Survey of attitudes of individuals who underwent remote prenatal check-ups and consultations in response to the COVID-19 pandemic

J Obstet Gynaecol Res. 2021 Apr 21. doi: 10.1111/jog.14806. Online ahead of print.


AIM: Perinatal telemedicine efforts have commenced worldwide in response to the COVID-19 pandemic. As there have been no prior studies on the acceptance of telemedicine by pregnant women, we conducted this survey to investigate the same.

METHODS: We conducted an anonymous questionnaire survey of pregnant women who underwent telemedicine check-ups from March 4 to June 30, 2020, using a mobile fetal heart rate monitor and video call system through the Hokkaido University Hospital.

RESULTS: Out of the 77 individuals who received prenatal telemedicine check-ups, 54 individuals (70%) had complications, and 64 individuals (83%) consented for the questionnaire survey. In the video call system, 18 individuals (28%) were found to be unwell and 17 individuals (27%) experienced difficulty using the mobile fetal heart rate monitoring device. Assuming scores for face-to-face consultations were five out of 10, the mean score for satisfaction was 4.2, but 19 (30%) women felt equal or greater satisfaction with face-to-face consultations. If not for the threat of COVID-19, only four individuals (6%) proactively expressed a desire for telemedicine, with a significantly less demand observed among primiparous women than multiparous women. The permissible additional financial burden enabling telemedicine was $10 or less for 80% of subjects.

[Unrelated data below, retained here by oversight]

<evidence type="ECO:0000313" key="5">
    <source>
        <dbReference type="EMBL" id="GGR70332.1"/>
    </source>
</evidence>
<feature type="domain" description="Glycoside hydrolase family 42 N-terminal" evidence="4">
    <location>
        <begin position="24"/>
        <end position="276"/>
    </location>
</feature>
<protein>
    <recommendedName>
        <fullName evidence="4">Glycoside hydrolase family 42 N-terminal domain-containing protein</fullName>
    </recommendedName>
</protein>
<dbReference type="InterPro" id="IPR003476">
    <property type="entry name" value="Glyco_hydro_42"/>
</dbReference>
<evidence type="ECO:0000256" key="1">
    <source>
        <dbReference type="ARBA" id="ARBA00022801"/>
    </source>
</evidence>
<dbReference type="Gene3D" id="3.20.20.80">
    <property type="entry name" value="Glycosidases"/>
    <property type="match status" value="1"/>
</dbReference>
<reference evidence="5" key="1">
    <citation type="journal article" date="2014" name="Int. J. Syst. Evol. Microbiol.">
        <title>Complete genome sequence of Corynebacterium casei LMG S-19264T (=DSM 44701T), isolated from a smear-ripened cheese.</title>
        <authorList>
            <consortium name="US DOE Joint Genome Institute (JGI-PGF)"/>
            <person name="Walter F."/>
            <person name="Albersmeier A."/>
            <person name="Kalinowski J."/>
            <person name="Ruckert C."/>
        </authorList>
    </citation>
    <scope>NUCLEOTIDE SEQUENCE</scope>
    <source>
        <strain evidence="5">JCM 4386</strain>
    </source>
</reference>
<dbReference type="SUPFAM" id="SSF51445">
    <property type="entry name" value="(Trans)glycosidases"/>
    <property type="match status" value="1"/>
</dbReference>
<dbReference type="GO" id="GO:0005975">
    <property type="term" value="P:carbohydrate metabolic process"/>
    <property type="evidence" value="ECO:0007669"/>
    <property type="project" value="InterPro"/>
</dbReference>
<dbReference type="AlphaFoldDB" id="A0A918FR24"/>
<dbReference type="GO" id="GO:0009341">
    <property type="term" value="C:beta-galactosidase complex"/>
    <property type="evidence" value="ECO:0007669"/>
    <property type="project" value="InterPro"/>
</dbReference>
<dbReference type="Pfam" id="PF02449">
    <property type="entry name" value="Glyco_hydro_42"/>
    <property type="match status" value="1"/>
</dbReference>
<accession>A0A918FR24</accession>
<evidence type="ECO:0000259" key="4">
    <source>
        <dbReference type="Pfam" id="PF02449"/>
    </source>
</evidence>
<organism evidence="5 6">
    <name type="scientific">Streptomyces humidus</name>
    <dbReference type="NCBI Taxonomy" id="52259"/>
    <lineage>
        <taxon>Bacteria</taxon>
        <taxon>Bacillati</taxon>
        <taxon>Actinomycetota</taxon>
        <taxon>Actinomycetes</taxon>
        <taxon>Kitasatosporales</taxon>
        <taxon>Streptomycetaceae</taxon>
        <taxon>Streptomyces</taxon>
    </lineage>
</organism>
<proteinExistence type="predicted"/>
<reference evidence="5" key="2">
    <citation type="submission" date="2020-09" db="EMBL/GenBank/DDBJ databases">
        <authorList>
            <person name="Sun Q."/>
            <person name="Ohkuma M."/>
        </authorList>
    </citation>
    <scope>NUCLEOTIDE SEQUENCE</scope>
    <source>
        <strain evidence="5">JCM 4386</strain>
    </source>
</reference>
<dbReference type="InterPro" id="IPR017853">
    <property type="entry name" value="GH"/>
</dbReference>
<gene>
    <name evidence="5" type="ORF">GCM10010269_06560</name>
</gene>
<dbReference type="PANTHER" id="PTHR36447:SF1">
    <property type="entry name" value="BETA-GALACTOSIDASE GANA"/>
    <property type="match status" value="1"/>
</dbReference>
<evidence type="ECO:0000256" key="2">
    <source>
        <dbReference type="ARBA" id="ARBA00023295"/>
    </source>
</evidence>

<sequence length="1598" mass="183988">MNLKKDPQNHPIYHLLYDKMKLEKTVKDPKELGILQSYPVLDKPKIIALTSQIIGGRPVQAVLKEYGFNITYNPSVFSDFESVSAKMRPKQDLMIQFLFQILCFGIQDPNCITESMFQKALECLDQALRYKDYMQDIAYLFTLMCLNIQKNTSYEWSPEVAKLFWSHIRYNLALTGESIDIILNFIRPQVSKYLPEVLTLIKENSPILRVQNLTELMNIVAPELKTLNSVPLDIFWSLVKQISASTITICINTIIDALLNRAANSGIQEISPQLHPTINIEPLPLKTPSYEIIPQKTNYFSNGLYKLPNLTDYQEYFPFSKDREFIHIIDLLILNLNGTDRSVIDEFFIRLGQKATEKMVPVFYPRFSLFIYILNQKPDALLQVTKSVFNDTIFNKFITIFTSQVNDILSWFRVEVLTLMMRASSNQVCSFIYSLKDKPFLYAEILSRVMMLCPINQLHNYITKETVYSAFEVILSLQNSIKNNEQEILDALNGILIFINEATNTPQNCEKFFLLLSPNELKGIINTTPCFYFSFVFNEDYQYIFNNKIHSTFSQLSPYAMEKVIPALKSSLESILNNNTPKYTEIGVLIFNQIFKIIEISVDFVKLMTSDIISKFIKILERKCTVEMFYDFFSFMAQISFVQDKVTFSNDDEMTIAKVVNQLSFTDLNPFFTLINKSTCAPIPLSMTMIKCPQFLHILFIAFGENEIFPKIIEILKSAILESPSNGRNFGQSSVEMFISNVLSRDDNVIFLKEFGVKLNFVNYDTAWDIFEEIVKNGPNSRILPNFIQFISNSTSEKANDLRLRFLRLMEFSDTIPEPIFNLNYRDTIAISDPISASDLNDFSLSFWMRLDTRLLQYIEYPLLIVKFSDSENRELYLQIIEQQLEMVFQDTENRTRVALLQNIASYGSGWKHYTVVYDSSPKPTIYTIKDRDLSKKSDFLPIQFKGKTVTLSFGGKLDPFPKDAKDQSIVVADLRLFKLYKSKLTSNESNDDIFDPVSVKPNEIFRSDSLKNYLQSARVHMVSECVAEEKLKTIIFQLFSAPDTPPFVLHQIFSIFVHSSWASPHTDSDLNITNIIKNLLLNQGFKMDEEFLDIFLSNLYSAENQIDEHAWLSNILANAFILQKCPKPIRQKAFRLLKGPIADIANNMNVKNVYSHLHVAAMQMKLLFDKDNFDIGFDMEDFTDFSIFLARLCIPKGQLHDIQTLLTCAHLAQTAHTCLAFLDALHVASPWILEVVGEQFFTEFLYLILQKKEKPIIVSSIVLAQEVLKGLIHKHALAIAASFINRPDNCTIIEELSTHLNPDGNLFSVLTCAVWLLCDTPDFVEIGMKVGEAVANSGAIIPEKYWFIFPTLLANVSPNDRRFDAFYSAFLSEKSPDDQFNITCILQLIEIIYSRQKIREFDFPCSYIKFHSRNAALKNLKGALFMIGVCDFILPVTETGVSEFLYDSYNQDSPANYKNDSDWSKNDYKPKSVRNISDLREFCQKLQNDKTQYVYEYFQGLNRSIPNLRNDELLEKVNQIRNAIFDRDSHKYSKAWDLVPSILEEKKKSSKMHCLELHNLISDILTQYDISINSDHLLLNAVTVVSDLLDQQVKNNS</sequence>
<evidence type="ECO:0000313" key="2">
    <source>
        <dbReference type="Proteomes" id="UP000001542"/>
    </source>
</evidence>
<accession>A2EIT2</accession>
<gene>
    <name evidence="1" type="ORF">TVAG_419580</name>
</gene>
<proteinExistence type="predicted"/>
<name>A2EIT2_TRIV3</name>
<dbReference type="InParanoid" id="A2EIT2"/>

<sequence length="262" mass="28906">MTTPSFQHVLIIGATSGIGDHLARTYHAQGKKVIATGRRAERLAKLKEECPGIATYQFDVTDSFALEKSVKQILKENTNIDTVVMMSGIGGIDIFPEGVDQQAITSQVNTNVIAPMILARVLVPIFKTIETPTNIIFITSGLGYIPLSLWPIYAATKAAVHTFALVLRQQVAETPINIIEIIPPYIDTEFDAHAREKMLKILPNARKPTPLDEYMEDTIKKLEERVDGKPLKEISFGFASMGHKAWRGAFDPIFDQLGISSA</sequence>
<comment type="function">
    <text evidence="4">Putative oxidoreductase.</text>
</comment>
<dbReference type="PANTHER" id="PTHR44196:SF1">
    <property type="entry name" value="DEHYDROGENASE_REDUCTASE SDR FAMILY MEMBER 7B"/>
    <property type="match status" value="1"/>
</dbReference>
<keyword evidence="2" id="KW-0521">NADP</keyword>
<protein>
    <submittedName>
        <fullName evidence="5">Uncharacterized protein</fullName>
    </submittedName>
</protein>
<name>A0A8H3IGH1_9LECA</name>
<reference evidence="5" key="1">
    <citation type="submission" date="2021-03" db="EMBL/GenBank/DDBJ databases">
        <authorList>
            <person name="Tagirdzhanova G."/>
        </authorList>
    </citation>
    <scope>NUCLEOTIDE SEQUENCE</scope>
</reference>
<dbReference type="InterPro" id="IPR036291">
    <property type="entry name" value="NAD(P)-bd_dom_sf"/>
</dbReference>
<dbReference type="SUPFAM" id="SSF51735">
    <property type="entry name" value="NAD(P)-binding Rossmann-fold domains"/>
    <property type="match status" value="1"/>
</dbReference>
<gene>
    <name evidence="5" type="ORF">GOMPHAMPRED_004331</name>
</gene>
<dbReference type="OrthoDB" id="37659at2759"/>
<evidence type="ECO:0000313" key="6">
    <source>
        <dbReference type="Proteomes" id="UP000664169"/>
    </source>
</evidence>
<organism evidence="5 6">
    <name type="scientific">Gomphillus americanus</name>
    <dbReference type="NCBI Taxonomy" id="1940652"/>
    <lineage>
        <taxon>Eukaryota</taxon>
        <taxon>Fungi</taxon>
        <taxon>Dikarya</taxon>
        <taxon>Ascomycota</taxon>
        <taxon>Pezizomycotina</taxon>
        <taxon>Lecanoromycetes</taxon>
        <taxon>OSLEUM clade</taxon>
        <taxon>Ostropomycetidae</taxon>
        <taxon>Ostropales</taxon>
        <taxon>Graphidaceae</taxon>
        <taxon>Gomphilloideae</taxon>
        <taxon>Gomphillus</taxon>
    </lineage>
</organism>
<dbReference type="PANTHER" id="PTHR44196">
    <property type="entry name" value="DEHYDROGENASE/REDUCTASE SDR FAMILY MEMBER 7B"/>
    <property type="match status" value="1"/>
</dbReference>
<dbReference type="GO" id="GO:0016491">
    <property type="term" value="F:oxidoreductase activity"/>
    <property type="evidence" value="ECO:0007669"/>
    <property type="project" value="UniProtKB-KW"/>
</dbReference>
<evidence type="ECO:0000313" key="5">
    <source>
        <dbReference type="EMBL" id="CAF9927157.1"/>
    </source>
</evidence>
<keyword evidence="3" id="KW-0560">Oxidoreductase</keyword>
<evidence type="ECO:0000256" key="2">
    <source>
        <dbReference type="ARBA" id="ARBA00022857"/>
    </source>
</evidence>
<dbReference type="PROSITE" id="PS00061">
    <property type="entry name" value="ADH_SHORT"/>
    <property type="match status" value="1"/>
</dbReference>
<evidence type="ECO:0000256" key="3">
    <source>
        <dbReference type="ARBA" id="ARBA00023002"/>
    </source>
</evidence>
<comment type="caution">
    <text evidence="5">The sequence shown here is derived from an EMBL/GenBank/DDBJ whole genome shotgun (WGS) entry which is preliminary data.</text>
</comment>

CONCLUSION: In this small preliminary study, 30% of the pregnant women felt equal or greater satisfaction with telemedicine than face-to-face consultations. A stronger demand for telemedicine was exhibited by multiparous women than primiparous women. Thus, a system that would be advantages by limiting subjects and enabling low-cost examinations is required for making perinatal telemedicine more popular.

PMID:33880830 | DOI:10.1111/jog.14806